The record fully supports the district court's finding that there was "no basis for making a determination that any one of them was either a minor or minimal participant ..." Cacho knew that all four women were attempting to bring into the United States a substantial amount of cocaine. She travelled together with the other three and all were obvious participants in a plan to smuggle a substantial amount of drugs. Contrary to Cacho's contention, the fact that the cocaine she had was slightly less in amount and of a lower degree of purity than the drugs carried by the other conspirators did not make her the least culpable of them. All were equally culpable. Although she was a courier who carried the drugs into the United States, that fact alone does not establish that she was either a minimal or a minor participant in the conspiracy. United States v. Smith, 918 F.2d 1551, 1566 (11th Cir. 1990); United States v. Gallegos, 868 F.2d 711, 713 (5th Cir. 1989) (citing United States v. Buenrostro, 868 F.2d 135, 138-39 (5th Cir. 1989), cert. denied, --- U.S. ----, 110 S. Ct. 1957, 109 L. Ed. 2d 319 (1990)).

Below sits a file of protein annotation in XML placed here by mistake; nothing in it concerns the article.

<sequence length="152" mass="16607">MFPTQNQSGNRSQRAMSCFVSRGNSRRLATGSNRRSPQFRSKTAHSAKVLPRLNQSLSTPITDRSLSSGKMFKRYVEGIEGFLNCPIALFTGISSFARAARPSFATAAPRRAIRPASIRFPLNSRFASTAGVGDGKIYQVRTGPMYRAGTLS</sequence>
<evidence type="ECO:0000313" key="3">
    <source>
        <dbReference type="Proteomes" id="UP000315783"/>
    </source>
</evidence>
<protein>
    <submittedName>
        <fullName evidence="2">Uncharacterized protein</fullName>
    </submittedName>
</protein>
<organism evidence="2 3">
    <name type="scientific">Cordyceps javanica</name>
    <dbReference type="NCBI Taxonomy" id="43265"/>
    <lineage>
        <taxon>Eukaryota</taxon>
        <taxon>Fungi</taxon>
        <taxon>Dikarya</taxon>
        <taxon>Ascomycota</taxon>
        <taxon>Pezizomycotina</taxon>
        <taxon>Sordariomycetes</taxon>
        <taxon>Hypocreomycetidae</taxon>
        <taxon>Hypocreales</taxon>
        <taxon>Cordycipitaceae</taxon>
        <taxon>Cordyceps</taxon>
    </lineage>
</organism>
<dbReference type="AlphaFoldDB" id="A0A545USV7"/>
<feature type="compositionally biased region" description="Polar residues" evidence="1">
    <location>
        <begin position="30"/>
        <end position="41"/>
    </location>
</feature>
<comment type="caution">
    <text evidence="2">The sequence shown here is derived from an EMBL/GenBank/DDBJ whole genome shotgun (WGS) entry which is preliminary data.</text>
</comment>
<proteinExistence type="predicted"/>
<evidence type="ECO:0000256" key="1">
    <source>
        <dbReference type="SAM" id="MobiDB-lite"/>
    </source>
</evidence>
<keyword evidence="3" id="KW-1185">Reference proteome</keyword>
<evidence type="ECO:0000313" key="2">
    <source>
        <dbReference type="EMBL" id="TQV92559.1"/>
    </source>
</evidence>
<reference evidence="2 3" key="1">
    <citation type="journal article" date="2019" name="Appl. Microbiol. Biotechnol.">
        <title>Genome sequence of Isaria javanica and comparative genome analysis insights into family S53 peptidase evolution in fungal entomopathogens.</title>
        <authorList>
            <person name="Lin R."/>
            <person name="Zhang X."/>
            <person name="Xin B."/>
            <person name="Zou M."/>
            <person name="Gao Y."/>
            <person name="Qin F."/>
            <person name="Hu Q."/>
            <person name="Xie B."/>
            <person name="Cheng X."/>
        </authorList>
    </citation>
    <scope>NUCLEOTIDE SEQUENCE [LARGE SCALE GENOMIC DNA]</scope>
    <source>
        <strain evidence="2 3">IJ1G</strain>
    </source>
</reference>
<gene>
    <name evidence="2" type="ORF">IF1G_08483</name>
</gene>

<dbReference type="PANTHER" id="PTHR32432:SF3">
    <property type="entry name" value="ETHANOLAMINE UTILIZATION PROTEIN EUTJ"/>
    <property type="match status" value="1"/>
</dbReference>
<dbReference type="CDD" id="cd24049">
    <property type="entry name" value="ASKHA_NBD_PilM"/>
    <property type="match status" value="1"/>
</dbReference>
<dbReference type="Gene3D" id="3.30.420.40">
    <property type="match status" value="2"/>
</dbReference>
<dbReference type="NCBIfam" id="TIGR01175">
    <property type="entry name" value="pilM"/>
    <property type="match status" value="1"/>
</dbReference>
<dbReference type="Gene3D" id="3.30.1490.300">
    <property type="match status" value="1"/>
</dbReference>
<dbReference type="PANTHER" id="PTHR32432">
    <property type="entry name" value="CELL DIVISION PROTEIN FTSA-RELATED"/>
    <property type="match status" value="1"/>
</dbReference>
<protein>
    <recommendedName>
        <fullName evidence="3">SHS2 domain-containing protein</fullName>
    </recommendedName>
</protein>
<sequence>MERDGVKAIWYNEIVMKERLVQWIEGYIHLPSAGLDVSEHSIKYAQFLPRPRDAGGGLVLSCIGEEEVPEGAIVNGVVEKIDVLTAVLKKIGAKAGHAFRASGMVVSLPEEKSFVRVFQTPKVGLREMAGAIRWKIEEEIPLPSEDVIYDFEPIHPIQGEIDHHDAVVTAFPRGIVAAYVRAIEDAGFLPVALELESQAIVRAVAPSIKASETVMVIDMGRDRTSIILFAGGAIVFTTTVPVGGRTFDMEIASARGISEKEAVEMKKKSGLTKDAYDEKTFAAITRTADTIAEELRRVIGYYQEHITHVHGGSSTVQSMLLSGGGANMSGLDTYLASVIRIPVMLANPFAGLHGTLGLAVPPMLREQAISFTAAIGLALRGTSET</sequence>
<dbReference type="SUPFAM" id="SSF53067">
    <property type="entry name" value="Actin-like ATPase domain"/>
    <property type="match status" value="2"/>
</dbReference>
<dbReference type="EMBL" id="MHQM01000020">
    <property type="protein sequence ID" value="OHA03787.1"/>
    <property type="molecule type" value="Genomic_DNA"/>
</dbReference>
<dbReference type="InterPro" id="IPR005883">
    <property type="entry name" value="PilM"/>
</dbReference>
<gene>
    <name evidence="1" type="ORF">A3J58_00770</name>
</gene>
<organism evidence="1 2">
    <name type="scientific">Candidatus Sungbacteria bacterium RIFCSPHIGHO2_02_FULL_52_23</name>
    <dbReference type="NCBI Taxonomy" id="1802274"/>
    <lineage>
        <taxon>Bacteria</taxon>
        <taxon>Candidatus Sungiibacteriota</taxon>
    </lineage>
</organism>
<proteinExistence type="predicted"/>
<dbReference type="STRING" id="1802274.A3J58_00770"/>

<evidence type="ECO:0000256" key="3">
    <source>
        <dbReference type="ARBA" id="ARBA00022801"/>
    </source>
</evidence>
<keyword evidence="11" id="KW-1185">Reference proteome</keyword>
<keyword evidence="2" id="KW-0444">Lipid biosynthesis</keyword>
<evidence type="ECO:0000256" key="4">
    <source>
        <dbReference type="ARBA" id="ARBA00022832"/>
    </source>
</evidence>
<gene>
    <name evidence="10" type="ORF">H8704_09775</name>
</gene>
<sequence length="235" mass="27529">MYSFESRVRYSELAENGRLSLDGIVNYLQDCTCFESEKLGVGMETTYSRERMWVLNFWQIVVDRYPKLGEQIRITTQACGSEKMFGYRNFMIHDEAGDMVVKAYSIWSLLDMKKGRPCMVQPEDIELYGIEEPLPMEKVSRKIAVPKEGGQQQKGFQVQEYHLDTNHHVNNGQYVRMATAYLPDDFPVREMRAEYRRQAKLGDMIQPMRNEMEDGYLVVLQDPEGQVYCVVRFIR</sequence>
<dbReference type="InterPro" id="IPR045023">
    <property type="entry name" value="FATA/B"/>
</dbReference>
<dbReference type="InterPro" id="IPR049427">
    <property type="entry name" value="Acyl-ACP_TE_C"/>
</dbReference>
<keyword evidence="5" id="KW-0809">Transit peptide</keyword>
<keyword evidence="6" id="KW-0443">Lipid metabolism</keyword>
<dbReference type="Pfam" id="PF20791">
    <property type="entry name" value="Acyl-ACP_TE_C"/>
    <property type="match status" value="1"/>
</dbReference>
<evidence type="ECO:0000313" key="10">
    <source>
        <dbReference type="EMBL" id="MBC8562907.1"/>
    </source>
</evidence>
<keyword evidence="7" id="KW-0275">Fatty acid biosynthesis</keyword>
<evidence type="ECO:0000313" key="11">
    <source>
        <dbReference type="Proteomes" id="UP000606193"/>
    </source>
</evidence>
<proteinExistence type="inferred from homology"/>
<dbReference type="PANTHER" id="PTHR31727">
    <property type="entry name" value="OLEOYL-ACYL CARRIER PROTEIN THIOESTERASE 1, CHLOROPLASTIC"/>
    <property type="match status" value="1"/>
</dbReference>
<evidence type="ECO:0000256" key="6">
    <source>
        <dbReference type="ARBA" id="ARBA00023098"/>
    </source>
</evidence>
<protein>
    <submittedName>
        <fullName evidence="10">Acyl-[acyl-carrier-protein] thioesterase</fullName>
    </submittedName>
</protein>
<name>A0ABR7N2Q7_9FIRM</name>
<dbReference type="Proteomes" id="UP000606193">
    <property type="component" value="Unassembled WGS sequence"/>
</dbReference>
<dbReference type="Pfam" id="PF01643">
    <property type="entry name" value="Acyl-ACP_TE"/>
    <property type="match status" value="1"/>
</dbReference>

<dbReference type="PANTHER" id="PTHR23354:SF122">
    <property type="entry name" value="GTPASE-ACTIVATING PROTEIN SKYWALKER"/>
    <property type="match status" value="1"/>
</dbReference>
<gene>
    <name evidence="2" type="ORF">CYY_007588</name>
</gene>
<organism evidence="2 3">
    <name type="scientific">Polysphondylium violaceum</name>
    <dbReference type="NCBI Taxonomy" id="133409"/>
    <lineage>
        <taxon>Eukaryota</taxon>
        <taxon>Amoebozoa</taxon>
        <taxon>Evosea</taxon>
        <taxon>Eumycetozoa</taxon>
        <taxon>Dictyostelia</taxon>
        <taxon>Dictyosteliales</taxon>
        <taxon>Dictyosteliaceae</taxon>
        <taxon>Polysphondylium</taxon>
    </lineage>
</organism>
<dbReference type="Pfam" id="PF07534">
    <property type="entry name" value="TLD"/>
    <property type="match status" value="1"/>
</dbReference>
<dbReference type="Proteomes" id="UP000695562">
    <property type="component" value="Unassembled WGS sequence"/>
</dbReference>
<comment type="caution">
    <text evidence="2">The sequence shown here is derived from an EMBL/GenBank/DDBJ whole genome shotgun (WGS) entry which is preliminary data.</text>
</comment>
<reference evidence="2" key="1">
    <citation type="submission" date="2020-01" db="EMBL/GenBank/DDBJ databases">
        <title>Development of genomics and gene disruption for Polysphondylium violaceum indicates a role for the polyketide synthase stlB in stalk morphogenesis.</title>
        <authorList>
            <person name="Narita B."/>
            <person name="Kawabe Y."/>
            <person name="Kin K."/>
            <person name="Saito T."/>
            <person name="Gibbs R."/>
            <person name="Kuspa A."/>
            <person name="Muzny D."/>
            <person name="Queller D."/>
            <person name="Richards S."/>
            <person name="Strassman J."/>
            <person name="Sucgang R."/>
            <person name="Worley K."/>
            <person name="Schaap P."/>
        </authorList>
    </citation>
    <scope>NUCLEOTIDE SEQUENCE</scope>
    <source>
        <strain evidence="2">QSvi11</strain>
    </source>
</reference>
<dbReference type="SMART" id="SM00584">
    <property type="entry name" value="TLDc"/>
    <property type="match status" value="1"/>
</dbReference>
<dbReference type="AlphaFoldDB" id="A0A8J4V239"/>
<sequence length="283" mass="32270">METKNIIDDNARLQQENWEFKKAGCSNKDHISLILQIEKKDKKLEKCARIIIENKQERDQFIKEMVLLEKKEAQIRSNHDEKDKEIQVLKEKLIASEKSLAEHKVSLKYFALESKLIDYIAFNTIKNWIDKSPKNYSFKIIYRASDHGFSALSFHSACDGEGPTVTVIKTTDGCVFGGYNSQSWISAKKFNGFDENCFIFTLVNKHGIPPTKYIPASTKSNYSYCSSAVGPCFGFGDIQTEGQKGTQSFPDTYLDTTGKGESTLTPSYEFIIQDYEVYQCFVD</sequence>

Cacho also argues that the district court should have made a downward departure from the Guidelines to reflect her status as the mother of four small children. She contends that in denying such a downward departure, the district court acted on the erroneous belief that it had no authority under the Guidelines to take such action. In United States v. Fossett, 881 F.2d 976, 979 (11th Cir. 1989), we ruled that although a defendant cannot appeal "a sentencing judge's refusal to make a downward departure from the guideline sentencing range," a contention that the district court "did not believe it had the statutory authority to depart" is "cognizable ... on appeal."